Photographs by William Manning
People still build homes as big as this 9,400-square-foot Hyde Park castle today, but it’s safe to say that almost none of them are made entirely of Indiana limestone. This grand manse was built in 1906 for unmarried heiress Mary Hanna, who inherited a vast fortune from her father Henry, a coal, iron, railroad, and real estate magnate. Mary put her inheritance to good use, building a new wing at the Cincinnati Art Museum and helping found Fresh Air Farm in Terrace Park for “convalescent” youths. (Now known as Stepping Stones, it serves inner city youngsters and their parents.) Although Mary technically lived alone, a small army lived on the estate with her, both in the servants’ wing and in outbuildings, including a three-story stone carriage house, a Tudor-style gardener’s cottage, and a wood-sided caretaker’s home.
The estate has been whittled down over the years; parcels were sold off for what eventually became neighboring homes on Grandin. Charles Barrett, who would become both CEO of Western-Southern Life Insurance and namesake for the University of Cincinnati’s Charles M. Barrett Cancer Center, and his wife May Belle, bought the estate in 1957 and raised six children there.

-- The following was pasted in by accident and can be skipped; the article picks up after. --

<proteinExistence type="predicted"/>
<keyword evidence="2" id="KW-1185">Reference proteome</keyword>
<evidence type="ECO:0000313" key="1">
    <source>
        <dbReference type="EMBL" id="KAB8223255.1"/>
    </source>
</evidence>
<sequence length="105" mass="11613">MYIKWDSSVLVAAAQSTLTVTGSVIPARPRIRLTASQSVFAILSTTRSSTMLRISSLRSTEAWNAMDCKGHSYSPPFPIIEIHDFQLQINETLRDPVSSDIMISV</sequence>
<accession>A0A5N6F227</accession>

Now on the market for $2,950,000, the house is full of well-preserved details that will make architectural purists swoon: interior shutters that fold into decorative wall pockets, twisted copper gutters, and a brilliant green tile roof. Even the footprint of the estate’s original greenhouse, which once abutted the gardener’s cottage, is still intact, planting beds and all—despite the fact that the structure’s glass walls were removed many years ago. Seems pretty clear that quality lasts.
Originally published in the October 2012 issue